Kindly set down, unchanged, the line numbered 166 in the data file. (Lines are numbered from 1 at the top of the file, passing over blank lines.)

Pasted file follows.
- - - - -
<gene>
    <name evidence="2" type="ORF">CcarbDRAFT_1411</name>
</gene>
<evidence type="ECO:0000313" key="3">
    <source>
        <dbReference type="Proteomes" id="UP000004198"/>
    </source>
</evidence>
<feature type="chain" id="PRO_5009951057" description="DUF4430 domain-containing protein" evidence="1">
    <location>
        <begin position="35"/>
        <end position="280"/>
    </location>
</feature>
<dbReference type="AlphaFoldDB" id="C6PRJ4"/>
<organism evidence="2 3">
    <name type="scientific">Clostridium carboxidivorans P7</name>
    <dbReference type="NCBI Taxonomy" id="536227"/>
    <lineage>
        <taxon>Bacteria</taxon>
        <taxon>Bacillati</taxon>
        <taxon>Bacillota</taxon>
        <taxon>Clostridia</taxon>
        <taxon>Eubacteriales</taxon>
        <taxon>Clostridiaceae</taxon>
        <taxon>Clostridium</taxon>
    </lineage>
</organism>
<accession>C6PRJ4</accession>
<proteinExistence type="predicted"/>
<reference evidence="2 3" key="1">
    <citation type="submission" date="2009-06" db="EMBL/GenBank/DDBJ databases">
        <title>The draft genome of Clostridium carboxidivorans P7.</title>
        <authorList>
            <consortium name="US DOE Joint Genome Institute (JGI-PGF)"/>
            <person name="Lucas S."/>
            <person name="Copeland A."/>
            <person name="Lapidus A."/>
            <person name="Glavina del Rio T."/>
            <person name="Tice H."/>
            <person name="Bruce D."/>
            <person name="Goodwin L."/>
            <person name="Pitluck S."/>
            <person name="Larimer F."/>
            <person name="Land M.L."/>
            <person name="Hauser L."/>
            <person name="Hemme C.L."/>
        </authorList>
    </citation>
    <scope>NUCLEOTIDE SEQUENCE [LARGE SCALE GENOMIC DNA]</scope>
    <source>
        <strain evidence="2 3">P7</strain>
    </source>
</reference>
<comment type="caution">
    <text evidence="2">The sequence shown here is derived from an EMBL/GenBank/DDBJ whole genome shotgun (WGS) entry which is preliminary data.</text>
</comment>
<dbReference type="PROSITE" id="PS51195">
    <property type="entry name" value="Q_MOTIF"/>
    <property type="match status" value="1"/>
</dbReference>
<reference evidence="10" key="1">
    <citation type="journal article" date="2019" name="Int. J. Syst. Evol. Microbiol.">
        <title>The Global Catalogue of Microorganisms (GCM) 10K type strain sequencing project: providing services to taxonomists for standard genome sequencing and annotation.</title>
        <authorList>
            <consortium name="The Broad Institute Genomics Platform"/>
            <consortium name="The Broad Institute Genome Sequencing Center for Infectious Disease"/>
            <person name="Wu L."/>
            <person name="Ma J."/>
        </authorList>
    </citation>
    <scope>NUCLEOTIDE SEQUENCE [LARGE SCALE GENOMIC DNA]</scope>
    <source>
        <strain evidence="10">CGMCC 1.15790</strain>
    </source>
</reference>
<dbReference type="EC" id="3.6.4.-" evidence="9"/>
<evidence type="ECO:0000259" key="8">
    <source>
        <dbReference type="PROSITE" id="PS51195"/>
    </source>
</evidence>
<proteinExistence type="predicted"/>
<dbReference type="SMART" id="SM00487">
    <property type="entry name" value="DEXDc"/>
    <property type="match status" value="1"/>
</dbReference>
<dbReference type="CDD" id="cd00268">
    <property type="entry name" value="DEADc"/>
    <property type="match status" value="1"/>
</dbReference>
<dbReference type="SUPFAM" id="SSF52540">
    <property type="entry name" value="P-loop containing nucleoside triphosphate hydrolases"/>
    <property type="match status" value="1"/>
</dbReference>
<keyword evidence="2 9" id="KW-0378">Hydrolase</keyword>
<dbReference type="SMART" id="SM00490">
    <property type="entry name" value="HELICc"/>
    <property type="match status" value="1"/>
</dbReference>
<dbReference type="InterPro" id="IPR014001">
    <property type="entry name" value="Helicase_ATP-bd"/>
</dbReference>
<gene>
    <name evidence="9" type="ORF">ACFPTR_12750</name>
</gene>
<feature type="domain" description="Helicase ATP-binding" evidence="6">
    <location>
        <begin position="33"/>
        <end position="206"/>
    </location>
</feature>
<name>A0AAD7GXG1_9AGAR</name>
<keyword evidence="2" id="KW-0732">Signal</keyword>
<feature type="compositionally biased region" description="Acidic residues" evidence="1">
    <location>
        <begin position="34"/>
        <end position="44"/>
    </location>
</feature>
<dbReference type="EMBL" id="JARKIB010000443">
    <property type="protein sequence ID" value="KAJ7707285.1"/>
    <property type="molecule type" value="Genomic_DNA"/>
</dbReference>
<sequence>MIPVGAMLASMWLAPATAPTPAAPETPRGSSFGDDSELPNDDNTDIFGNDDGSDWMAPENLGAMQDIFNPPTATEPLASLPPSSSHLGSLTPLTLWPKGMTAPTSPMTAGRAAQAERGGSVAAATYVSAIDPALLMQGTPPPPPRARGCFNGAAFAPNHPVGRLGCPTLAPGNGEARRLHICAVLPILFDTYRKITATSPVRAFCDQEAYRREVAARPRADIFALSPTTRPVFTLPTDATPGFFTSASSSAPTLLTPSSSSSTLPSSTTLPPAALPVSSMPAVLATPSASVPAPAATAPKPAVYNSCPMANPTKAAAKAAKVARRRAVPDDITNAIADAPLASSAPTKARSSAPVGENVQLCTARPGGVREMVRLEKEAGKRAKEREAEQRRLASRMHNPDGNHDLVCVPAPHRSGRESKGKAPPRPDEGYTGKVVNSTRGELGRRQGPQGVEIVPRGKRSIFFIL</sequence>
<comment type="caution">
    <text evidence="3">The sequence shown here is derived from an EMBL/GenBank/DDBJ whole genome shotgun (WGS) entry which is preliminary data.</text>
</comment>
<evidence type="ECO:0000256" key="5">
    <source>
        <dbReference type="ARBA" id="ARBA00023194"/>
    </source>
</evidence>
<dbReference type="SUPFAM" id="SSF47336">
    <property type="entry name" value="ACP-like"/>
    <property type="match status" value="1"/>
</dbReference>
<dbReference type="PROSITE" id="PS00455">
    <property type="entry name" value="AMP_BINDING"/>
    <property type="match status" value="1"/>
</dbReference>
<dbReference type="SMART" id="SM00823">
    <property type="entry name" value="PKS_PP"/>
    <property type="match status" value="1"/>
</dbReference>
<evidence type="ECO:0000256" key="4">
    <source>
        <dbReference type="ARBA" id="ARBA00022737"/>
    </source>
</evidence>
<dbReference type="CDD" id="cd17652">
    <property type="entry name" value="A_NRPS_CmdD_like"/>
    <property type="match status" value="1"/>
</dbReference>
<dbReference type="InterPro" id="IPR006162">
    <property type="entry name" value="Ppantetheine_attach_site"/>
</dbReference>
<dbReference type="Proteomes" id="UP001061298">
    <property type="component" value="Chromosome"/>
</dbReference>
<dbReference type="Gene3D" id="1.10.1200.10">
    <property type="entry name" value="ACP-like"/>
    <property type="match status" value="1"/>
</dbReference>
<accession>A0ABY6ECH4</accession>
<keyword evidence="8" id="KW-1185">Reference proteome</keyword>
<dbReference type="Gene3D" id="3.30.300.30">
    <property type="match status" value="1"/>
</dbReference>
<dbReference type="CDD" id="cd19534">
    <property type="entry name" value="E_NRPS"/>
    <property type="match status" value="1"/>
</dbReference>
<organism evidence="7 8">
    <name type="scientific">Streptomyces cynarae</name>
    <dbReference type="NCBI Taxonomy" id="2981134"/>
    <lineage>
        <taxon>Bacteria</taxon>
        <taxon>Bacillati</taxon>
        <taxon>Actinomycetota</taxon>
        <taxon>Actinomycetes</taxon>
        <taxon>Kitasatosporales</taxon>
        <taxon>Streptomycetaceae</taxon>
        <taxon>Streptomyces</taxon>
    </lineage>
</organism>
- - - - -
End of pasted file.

<keyword evidence="8" id="KW-1185">Reference proteome</keyword>